This fourth article about Misterton, West Stockwith and the First World War is taken from the last of David Seymour’s four books about the two villages in The Great War, Hearts At Peace. The book covers the home front, details about other local combatants and the end of the war.
An interesting point from many of the war records that still exist for the men from Misterton and West Stockwith is how small in stature they were. Although by no means definitive or scientific, a conclusion that can be reached from the data kept on the war records is that local men who enlisted were not big. Many of them were under 10 stones in weight and less than 5 feet 7 inches tall. In comparison with today, they were small and perhaps undernourished or perhaps lean because of the amount of physical labour they had to perform. Again, no scientific results survive but Australian, Canadian and New Zealand troops certainly appeared to be bigger, fitter and stronger than many British Tommies and from surviving records, the average size of a British Tommy was 5 feet 5 inches tall, a chest measurement of 34 inches and weighing about 140 pounds (10 stones). We would certainly think they were small by today’s standards. At 5 feet 10 inches, 15 stones and a 44-inch chest I would appear quite big (fat?) in comparison!
Every family would have lived in dread of receiving bad news from the front and also had to endure other privations caused by the war. The Defence of the Realm Act (DORA) brought in restrictions including public house opening times, lighting up times and a ban on shooting homing pigeons! Women had to take over the work previously done by men, including working on the land and in munitions factories like Marshall’s of Gainsborough. Zeppelin raids also helped to make the First World War the first total war as this cartoon showed:
The signing of the Armistice of 11th November 1918, in Rethondes (in Compiègne Forest) marked the end of the First World War. At 6.00am, the German generals signed the armistice with the allies near the train station in Rethondes Oise. In the restaurant car converted into a meeting room, Admiral Wemyss, the Marshal Foch and General Maxime Weygang put an end to four years of war. The cease-fire took effect at 11.00am. Throughout France, the bells rang out: the war was over. All fighters wanted to believe that this war was the ‘last of the last’.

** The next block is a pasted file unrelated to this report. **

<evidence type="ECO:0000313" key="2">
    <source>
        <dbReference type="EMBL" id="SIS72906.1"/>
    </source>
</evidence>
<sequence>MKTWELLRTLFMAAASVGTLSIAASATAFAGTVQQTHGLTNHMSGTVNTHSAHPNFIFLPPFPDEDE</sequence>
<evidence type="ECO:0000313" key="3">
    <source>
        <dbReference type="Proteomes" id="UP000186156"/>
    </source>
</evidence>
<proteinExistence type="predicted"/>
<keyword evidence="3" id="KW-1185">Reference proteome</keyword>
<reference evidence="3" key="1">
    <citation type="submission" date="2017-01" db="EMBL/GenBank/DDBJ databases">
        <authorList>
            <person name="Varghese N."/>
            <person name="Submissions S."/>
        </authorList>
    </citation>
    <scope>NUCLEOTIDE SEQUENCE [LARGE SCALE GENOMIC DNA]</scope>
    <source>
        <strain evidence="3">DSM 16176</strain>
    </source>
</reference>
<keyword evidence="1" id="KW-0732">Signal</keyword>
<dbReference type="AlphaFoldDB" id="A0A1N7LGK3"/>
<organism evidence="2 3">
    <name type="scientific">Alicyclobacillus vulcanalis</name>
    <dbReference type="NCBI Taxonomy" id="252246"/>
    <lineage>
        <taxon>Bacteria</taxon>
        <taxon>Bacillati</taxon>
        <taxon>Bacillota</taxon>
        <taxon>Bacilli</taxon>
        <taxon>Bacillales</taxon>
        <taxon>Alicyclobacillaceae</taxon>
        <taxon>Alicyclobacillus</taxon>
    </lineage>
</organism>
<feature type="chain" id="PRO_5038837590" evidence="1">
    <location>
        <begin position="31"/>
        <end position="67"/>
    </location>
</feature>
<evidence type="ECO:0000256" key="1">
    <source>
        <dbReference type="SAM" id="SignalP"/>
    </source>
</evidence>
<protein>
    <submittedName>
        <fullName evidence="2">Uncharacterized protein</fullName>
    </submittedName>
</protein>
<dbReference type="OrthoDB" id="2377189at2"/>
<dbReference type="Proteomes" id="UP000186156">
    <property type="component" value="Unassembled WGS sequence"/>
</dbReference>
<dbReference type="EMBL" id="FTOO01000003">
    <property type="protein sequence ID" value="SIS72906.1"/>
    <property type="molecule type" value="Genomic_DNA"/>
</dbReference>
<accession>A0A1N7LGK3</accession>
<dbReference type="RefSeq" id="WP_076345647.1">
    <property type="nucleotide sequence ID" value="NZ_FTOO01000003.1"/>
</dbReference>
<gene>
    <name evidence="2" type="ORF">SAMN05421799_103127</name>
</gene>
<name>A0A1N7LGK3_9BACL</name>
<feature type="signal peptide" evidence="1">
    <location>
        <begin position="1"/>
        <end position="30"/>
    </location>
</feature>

A great sadness was that men were still being killed just two minutes before the Armistice came into effect. The family of war poet Wilfred Owen, heard the bells ring out in their Shropshire village to signal the end of the war only to later receive news that Wilfred had been killed in action the week before. ‘Dulce et decorum est pro patria mori?’
The end of the war brought promises of ‘Homes fit for Heroes’ and a commitment to remember the fallen. But there was also a sting in the tail as the 1918 world-wide ‘flu epidemic also struck locally. In the January 1919, Misterton and West Stockwith Parish magazine, Reverend Corlett wrote: ‘The hand of the angel of death has been very busy in the Parish during the influenza epidemic.’
Two of those buried locally were Edna Hackett, aged just three days, and Ruth Farr, aged just one. On 20th and 21st September 1918, Robert Hackett and Arthur Farr were killed in action. If the youngsters were their children, it would have been very hard for their wives left behind to bury such young children just before Christmas 1918, having recently received news of the deaths of their husbands.
As we approach Armistice Day this November to mark the 100th anniversary of the end of The Great War, it is perhaps fitting that we reflect on the fallen in all communities. Certainly, in Misterton, the war memorial will be a focus of remembrance with the symbol of memory, the red poppy, being prominent. The granite Celtic Cross war memorial was unveiled on Sunday 8th January 1922 by Brigadier Laycock, its cost of £300 being raised by local subscription.
Misterton historian David Seymour’s book, Hearts at Peace, has just been published. His four-part series examines the impact of the First World War on Misterton and West Stockwith’s residents. The books are a fascinating insight into local history and each one contains lots of photographs and primary source material. They are available from David at just £12.00 each or £40.00 for all four. You can contact David at firstname.lastname@example.org or on 07952 544604.